Wednesday, 06 April 2016 08:47

IKEA lets off Steam in the kitchen on Vive with Valve Featured


Virtual Reality (VR) is a driving force in 2016 as everyone from game makers to kitchen designers get into the Vive. But first a few terms.

IKEA is the world’ largest, self-assemble, flat-pack, furniture company that operates out of 381 huge warehouses in 47 countries.

HTC, a leading smartphone company, make the Vive – a virtual reality system using its own proprietary head mounted display (HMD).

Valve is a leading video games developer best known for Half-Life, Counter-Strike, and many more.

Steam is Valve’s software distribution platform offering gaming titles, multiplayer gaming, and social networking. Its products use the Steamworks Application Programming Interface (API). It has more than 125 million active users and over 10,000 titles on Windows, OS X, and Linux.

Along with French company Allegorithmic, using its Unreal Engine 4 from Epic Games, they have developed a VR system that enables customers to virtualise their furniture choices.

“Virtual reality is developing fast and in five to ten years it will be an integrated part of people’s lives. We see that virtual reality will play a major role in the future of our customers, for instance, it could be used to enable customers to try out a variety of home furnishing solutions before buying them,” says Jesper Brodin, managing director at IKEA of Sweden and Range & Supply Manager at IKEA Group.

“Australians are known for embracing the latest technology and innovations, so virtual reality has the potential to transform the way people interact with our products in the home. We look forward to hearing our customers’ feedback on the experience as we continue to explore this space in the future”, says Tim Prevade, Range Manager for IKEA Australia.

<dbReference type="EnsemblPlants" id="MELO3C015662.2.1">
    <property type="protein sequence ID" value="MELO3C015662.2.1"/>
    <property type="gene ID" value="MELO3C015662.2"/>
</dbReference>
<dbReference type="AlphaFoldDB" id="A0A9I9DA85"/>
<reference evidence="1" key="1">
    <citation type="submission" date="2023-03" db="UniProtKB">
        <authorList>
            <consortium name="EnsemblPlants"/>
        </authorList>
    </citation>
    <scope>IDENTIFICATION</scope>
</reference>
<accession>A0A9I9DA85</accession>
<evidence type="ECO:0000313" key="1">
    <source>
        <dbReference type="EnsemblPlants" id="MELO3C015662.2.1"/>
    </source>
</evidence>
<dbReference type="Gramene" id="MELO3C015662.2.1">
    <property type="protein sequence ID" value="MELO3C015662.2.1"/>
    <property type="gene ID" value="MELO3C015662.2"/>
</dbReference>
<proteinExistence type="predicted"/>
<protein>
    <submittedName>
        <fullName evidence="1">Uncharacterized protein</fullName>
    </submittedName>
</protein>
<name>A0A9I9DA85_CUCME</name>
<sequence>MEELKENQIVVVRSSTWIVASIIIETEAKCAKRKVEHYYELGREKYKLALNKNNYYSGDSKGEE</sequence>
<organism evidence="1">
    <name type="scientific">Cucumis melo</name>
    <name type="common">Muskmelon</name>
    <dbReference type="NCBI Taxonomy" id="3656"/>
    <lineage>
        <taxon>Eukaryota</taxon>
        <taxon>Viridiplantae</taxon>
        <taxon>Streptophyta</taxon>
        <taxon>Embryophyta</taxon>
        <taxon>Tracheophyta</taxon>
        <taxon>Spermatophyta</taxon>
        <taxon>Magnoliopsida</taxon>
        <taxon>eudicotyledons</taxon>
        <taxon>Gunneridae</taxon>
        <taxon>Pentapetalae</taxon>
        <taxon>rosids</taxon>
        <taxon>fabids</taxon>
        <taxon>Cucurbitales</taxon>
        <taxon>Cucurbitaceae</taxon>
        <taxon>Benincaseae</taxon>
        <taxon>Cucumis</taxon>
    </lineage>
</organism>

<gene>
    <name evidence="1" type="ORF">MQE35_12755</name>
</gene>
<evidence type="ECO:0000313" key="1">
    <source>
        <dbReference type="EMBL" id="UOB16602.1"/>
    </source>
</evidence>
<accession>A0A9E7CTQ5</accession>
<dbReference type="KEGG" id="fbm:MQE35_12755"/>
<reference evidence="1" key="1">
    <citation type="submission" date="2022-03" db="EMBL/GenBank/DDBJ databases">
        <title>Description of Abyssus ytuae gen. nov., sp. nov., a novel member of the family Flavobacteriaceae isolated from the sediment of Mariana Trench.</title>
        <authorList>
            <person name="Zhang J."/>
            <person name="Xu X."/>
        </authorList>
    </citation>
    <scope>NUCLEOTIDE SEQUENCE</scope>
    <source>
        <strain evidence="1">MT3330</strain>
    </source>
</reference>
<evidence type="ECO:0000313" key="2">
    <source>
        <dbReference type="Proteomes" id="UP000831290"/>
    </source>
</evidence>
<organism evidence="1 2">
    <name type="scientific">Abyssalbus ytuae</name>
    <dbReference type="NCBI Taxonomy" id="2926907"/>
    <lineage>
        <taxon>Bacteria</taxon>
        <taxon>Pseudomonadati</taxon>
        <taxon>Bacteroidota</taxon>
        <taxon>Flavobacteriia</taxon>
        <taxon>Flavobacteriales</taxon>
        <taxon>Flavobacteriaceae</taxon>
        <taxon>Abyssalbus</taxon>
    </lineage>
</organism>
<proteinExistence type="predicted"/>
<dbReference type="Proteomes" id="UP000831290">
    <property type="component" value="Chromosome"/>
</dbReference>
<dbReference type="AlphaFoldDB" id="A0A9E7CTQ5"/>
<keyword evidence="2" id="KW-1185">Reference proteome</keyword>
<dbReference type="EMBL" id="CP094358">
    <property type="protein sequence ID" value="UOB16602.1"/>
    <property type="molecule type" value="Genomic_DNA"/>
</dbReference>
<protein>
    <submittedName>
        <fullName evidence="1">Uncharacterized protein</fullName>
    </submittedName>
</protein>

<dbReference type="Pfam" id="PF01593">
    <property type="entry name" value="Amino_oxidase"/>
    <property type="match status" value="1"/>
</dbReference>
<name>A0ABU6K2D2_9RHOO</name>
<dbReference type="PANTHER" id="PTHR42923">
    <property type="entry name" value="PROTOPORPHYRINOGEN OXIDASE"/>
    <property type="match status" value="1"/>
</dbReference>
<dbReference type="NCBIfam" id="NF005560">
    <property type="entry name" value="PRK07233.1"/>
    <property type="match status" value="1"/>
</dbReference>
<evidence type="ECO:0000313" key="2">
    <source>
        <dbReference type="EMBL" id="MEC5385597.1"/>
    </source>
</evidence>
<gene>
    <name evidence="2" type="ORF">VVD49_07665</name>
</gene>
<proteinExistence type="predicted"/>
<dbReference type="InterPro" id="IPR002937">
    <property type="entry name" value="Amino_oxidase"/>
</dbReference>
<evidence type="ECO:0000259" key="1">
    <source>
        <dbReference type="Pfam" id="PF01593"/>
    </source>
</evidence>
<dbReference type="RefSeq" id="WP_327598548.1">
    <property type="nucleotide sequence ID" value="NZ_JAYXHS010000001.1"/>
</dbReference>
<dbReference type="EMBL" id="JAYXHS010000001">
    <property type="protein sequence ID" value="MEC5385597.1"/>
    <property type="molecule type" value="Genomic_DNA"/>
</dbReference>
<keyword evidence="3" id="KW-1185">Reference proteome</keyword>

One of the features of IKEA VR Experience is the possibility to change the colour of cabinets and drawers with a click. Another feature is the ability to shrink yourself and move around the kitchen in the size of a 3.3 foot (100 cm) tall child. You can also enlarge yourself and experience it as 6.4 feet (195 cm) tall. These features will be useful from a safety perspective, since walking around the room in someone else’s shoes enables you to discover hidden dangers.


A smart move by IKEA as it enables customers to try before they buy using lower cost, reasonably available equipment either in store or their home.

VR is the next big thing. According to research firm Gartner, 2016 will see HMDs move towards mainstream adoption among consumers and enterprises.

"New virtual reality HMDs for consumers, such as the HTC Vive, Oculus Rift, Samsung Gear VR, Sony PlayStation VR, and Microsoft HoloLens are expected to be available along with video games and entertainment content as well as business applications critical to their success," said its research director Brian Blau.

"Film producers and sports leagues will augment their traditional content through HMDs to enhance their customer experiences by creating interactive attractions, movies, and sporting events that make the content more personal and meaningful."

Looking further ahead, Garner predicts 26% of HMDs will be designed for business use by 2018, and used for tasks such as equipment repair, inspections, and maintenance.


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Ray Shaw

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Ray Shaw  has a passion for IT ever since building his first computer in 1980. He is a qualified journalist, hosted a consumer IT based radio program on ABC radio for 10 years, has developed world leading software for the events industry and is smart enough to no longer own a retail computer store!



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